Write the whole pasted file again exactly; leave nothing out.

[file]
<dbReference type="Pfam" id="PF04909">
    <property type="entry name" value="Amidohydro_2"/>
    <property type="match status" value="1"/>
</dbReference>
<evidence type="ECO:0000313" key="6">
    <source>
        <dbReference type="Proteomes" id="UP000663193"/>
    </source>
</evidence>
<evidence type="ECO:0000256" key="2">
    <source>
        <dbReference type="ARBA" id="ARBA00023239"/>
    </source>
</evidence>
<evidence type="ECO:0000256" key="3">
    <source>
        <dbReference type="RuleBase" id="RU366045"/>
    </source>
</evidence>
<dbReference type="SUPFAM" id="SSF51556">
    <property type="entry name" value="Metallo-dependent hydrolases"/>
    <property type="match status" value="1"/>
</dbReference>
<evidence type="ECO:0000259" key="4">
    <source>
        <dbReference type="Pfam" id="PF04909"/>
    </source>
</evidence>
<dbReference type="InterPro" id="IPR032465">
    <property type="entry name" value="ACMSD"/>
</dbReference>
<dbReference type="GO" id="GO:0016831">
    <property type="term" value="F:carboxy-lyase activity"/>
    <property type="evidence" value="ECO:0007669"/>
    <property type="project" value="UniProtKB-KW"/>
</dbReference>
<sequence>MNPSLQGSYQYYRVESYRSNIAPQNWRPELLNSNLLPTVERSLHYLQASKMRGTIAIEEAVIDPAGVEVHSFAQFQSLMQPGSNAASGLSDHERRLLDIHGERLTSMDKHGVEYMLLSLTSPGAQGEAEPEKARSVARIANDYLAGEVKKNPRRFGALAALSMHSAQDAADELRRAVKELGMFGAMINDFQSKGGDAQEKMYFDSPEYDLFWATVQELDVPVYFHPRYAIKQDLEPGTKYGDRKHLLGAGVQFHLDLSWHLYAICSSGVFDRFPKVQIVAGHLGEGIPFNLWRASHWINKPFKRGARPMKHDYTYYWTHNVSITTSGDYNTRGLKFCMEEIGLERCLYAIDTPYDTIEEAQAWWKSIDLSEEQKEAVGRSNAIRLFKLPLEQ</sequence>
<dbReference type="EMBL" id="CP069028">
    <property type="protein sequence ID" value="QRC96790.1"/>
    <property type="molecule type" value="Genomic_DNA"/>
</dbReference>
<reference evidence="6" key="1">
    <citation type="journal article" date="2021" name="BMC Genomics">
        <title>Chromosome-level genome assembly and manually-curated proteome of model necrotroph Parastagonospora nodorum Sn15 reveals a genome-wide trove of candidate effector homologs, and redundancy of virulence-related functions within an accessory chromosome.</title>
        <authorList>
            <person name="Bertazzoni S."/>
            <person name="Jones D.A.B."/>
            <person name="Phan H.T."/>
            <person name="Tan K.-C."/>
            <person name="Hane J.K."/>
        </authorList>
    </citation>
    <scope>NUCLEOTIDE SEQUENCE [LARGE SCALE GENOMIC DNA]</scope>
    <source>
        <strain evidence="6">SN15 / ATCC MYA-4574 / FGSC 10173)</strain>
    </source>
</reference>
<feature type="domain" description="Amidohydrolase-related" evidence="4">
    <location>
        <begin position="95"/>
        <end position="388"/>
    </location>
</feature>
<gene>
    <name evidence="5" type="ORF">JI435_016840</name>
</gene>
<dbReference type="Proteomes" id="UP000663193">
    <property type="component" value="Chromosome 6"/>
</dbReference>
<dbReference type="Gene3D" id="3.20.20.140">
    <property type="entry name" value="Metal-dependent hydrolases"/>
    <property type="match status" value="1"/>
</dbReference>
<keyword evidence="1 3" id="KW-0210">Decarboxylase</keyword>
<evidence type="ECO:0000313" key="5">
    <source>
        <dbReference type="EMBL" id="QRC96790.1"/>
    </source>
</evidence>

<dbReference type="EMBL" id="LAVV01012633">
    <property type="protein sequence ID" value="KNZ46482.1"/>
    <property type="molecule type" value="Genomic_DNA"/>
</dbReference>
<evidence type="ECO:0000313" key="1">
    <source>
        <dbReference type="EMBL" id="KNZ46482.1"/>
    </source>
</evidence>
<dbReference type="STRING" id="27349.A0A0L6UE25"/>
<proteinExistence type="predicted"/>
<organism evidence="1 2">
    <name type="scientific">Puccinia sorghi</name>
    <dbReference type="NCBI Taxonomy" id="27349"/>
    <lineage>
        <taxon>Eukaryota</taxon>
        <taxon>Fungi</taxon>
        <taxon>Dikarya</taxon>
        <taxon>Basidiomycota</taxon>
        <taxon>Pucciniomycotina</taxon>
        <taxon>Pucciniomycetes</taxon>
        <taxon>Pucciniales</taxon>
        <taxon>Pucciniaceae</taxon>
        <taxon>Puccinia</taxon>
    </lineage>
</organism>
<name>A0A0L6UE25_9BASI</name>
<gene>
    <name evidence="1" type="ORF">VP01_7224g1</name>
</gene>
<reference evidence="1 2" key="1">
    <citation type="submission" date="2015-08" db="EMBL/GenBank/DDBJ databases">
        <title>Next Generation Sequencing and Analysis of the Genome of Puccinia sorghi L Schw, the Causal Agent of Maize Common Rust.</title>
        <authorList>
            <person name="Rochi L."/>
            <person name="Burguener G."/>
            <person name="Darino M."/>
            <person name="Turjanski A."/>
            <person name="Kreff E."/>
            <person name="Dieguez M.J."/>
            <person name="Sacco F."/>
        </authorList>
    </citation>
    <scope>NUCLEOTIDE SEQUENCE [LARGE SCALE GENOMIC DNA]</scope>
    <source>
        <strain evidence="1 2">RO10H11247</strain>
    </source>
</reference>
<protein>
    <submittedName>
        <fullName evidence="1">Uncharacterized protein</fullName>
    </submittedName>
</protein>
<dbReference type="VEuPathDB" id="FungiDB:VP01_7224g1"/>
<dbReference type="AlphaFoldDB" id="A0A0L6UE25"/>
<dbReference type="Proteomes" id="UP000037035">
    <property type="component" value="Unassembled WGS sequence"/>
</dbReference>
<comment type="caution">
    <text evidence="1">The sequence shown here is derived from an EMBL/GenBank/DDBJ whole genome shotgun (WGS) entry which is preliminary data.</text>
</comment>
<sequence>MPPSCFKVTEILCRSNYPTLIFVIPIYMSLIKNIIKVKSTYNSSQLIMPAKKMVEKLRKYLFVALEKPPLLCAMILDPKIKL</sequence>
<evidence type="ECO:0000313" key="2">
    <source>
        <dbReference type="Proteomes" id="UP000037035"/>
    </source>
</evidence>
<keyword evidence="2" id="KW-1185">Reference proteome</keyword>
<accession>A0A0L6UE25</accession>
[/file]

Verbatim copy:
<dbReference type="Pfam" id="PF04909">
    <property type="entry name" value="Amidohydro_2"/>
    <property type="match status" value="1"/>
</dbReference>
<evidence type="ECO:0000313" key="6">
    <source>
        <dbReference type="Proteomes" id="UP000663193"/>
    </source>
</evidence>
<evidence type="ECO:0000256" key="2">
    <source>
        <dbReference type="ARBA" id="ARBA00023239"/>
    </source>
</evidence>
<evidence type="ECO:0000256" key="3">
    <source>
        <dbReference type="RuleBase" id="RU366045"/>
    </source>
</evidence>
<dbReference type="SUPFAM" id="SSF51556">
    <property type="entry name" value="Metallo-dependent hydrolases"/>
    <property type="match status" value="1"/>
</dbReference>
<evidence type="ECO:0000259" key="4">
    <source>
        <dbReference type="Pfam" id="PF04909"/>
    </source>
</evidence>
<dbReference type="InterPro" id="IPR032465">
    <property type="entry name" value="ACMSD"/>
</dbReference>
<dbReference type="GO" id="GO:0016831">
    <property type="term" value="F:carboxy-lyase activity"/>
    <property type="evidence" value="ECO:0007669"/>
    <property type="project" value="UniProtKB-KW"/>
</dbReference>
<sequence>MNPSLQGSYQYYRVESYRSNIAPQNWRPELLNSNLLPTVERSLHYLQASKMRGTIAIEEAVIDPAGVEVHSFAQFQSLMQPGSNAASGLSDHERRLLDIHGERLTSMDKHGVEYMLLSLTSPGAQGEAEPEKARSVARIANDYLAGEVKKNPRRFGALAALSMHSAQDAADELRRAVKELGMFGAMINDFQSKGGDAQEKMYFDSPEYDLFWATVQELDVPVYFHPRYAIKQDLEPGTKYGDRKHLLGAGVQFHLDLSWHLYAICSSGVFDRFPKVQIVAGHLGEGIPFNLWRASHWINKPFKRGARPMKHDYTYYWTHNVSITTSGDYNTRGLKFCMEEIGLERCLYAIDTPYDTIEEAQAWWKSIDLSEEQKEAVGRSNAIRLFKLPLEQ</sequence>
<dbReference type="EMBL" id="CP069028">
    <property type="protein sequence ID" value="QRC96790.1"/>
    <property type="molecule type" value="Genomic_DNA"/>
</dbReference>
<reference evidence="6" key="1">
    <citation type="journal article" date="2021" name="BMC Genomics">
        <title>Chromosome-level genome assembly and manually-curated proteome of model necrotroph Parastagonospora nodorum Sn15 reveals a genome-wide trove of candidate effector homologs, and redundancy of virulence-related functions within an accessory chromosome.</title>
        <authorList>
            <person name="Bertazzoni S."/>
            <person name="Jones D.A.B."/>
            <person name="Phan H.T."/>
            <person name="Tan K.-C."/>
            <person name="Hane J.K."/>
        </authorList>
    </citation>
    <scope>NUCLEOTIDE SEQUENCE [LARGE SCALE GENOMIC DNA]</scope>
    <source>
        <strain evidence="6">SN15 / ATCC MYA-4574 / FGSC 10173)</strain>
    </source>
</reference>
<feature type="domain" description="Amidohydrolase-related" evidence="4">
    <location>
        <begin position="95"/>
        <end position="388"/>
    </location>
</feature>
<gene>
    <name evidence="5" type="ORF">JI435_016840</name>
</gene>
<dbReference type="Proteomes" id="UP000663193">
    <property type="component" value="Chromosome 6"/>
</dbReference>
<dbReference type="Gene3D" id="3.20.20.140">
    <property type="entry name" value="Metal-dependent hydrolases"/>
    <property type="match status" value="1"/>
</dbReference>
<keyword evidence="1 3" id="KW-0210">Decarboxylase</keyword>
<evidence type="ECO:0000313" key="5">
    <source>
        <dbReference type="EMBL" id="QRC96790.1"/>
    </source>
</evidence>

<dbReference type="EMBL" id="LAVV01012633">
    <property type="protein sequence ID" value="KNZ46482.1"/>
    <property type="molecule type" value="Genomic_DNA"/>
</dbReference>
<evidence type="ECO:0000313" key="1">
    <source>
        <dbReference type="EMBL" id="KNZ46482.1"/>
    </source>
</evidence>
<dbReference type="STRING" id="27349.A0A0L6UE25"/>
<proteinExistence type="predicted"/>
<organism evidence="1 2">
    <name type="scientific">Puccinia sorghi</name>
    <dbReference type="NCBI Taxonomy" id="27349"/>
    <lineage>
        <taxon>Eukaryota</taxon>
        <taxon>Fungi</taxon>
        <taxon>Dikarya</taxon>
        <taxon>Basidiomycota</taxon>
        <taxon>Pucciniomycotina</taxon>
        <taxon>Pucciniomycetes</taxon>
        <taxon>Pucciniales</taxon>
        <taxon>Pucciniaceae</taxon>
        <taxon>Puccinia</taxon>
    </lineage>
</organism>
<name>A0A0L6UE25_9BASI</name>
<gene>
    <name evidence="1" type="ORF">VP01_7224g1</name>
</gene>
<reference evidence="1 2" key="1">
    <citation type="submission" date="2015-08" db="EMBL/GenBank/DDBJ databases">
        <title>Next Generation Sequencing and Analysis of the Genome of Puccinia sorghi L Schw, the Causal Agent of Maize Common Rust.</title>
        <authorList>
            <person name="Rochi L."/>
            <person name="Burguener G."/>
            <person name="Darino M."/>
            <person name="Turjanski A."/>
            <person name="Kreff E."/>
            <person name="Dieguez M.J."/>
            <person name="Sacco F."/>
        </authorList>
    </citation>
    <scope>NUCLEOTIDE SEQUENCE [LARGE SCALE GENOMIC DNA]</scope>
    <source>
        <strain evidence="1 2">RO10H11247</strain>
    </source>
</reference>
<protein>
    <submittedName>
        <fullName evidence="1">Uncharacterized protein</fullName>
    </submittedName>
</protein>
<dbReference type="VEuPathDB" id="FungiDB:VP01_7224g1"/>
<dbReference type="AlphaFoldDB" id="A0A0L6UE25"/>
<dbReference type="Proteomes" id="UP000037035">
    <property type="component" value="Unassembled WGS sequence"/>
</dbReference>
<comment type="caution">
    <text evidence="1">The sequence shown here is derived from an EMBL/GenBank/DDBJ whole genome shotgun (WGS) entry which is preliminary data.</text>
</comment>
<sequence>MPPSCFKVTEILCRSNYPTLIFVIPIYMSLIKNIIKVKSTYNSSQLIMPAKKMVEKLRKYLFVALEKPPLLCAMILDPKIKL</sequence>
<evidence type="ECO:0000313" key="2">
    <source>
        <dbReference type="Proteomes" id="UP000037035"/>
    </source>
</evidence>
<keyword evidence="2" id="KW-1185">Reference proteome</keyword>
<accession>A0A0L6UE25</accession>